ec·​cle·​si·​as·​ti·​cal | \ i-ˌklē-zē-ˈa-sti-kəl How to pronounce ecclesiastical (audio) , e-ˌklē- \

Definition of ecclesiastical

1 : of or relating to a church especially as an established institution
2 : suitable for use in a church

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Other Words from ecclesiastical

ecclesiastically \ i-​ˌklē-​zē-​ˈa-​sti-​k(ə-​)lē How to pronounce ecclesiastically (audio) , e-​ˌklē-​ \ adverb

Synonyms & Antonyms for ecclesiastical



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Examples of ecclesiastical in a Sentence

ecclesiastical laws that have been in existence for centuries
Recent Examples on the Web Carey's airy vocal runs throughout the track keep it exciting, while the backing choir cements the song's ecclesiastical core. Billboard Staff, Billboard, "The 100 Greatest Mariah Carey Songs: Staff Picks," 5 Oct. 2020 The Plot to Destroy the Church from Within, Marshall launched himself into stardom as an ecclesiastical gadfly. Nicholas Rowan, Washington Examiner, "'Fake Catholic': Trump ambassador to Catholics blasts Biden for positions on abortion and gay marriage," 17 Sep. 2020 He was known for his designs of Catholic churches and parish buildings, typically employing Romanesque ecclesiastical architecture, according to city staff reports. Scott Huddleston,, "San Antonio city staff, history advocates working to save 123-year-old house near Alamodome," 8 Sep. 2020 Its countryside is also peppered with ecclesiastical palaces illuminating the vast wealth and power of yesteryear. Hollie Mckay, Fox News, "Who is Belarus President Alexander Lukashenko, 'Europe’s Last Dictator'?," 18 Aug. 2020 To this, Klossowski adds a further level of mediation, suggesting that the ecclesiastical setting of The Suspended Vocation is also an allegory of France during the Nazi Occupation. Ryan Ruby, The New York Review of Books, "Pierre Klossowski, Brilliant Brother of Balthus," 8 Aug. 2020 Plus, his acclaim emerged from the relatively small world of Latter-day Saint independent thinkers, rather than as a spiritual or ecclesiastical leader. The Salt Lake Tribune, "LDS scholars mourn the death of a ‘generous’ groundbreaking sociologist who guided generations of Mormon academics," 4 Aug. 2020 Dickens was set to be buried in Rochester Cathedral, at the direction of the Dean and Chapter (the ecclesiastical governing body). Leon Litvack, Smithsonian Magazine, "Even in Death, Charles Dickens Left Behind a Riveting Tale of Deceit," 5 Feb. 2020 And the angels, their hands in prayer, wings fluttering, call to mind the assumed whiteness of Jesus and other figures depicted in ecclesiastical sculpture. Washington Post, "The Baltimore Museum of Art’s Screening Room is a dynamic new platform for artists and ideas," 1 July 2020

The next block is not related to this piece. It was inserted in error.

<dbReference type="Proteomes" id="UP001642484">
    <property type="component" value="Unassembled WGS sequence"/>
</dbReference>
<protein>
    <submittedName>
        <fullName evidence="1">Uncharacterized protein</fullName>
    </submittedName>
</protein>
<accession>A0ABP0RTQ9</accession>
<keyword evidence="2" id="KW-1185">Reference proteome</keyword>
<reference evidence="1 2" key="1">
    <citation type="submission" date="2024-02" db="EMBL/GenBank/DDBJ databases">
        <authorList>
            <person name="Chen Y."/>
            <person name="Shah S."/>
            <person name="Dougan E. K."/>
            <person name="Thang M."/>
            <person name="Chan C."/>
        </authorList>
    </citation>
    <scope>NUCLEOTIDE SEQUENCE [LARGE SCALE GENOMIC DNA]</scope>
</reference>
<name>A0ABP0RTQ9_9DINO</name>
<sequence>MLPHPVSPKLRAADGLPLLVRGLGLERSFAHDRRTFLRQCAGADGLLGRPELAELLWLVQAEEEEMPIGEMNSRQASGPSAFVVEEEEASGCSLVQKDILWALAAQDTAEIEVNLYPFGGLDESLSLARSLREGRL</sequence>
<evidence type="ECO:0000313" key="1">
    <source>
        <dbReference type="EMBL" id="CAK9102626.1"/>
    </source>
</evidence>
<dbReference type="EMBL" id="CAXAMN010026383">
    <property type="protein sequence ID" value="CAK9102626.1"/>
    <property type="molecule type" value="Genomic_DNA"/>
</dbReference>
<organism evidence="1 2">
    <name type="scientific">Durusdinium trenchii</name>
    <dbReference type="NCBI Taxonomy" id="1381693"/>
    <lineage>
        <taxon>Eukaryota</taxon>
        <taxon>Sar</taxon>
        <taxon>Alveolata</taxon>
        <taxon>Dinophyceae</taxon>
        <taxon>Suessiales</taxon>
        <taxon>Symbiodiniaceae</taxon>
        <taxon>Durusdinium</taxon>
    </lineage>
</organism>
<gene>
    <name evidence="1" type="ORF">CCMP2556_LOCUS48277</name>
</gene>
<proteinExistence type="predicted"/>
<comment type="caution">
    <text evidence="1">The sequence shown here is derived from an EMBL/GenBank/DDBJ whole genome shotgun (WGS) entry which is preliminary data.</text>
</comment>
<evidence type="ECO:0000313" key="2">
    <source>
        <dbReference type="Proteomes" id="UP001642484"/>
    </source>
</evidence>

These example sentences are selected automatically from various online news sources to reflect current usage of the word 'ecclesiastical.' Views expressed in the examples do not represent the opinion of Merriam-Webster or its editors. Send us feedback.

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First Known Use of ecclesiastical

15th century, in the meaning defined at sense 1

History and Etymology for ecclesiastical

Middle English ecclesiasticall, from Late Latin ecclēsiasticus "of the Christian Church" + Middle English -all -al entry 1 — more at ecclesiastic entry 1

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The first known use of ecclesiastical was in the 15th century

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Last Updated

24 Oct 2020

Cite this Entry

“Ecclesiastical.” Dictionary, Merriam-Webster, Accessed 26 Oct. 2020.

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How to pronounce ecclesiastical (audio)

English Language Learners Definition of ecclesiastical

: of or relating to the Christian church or clergy

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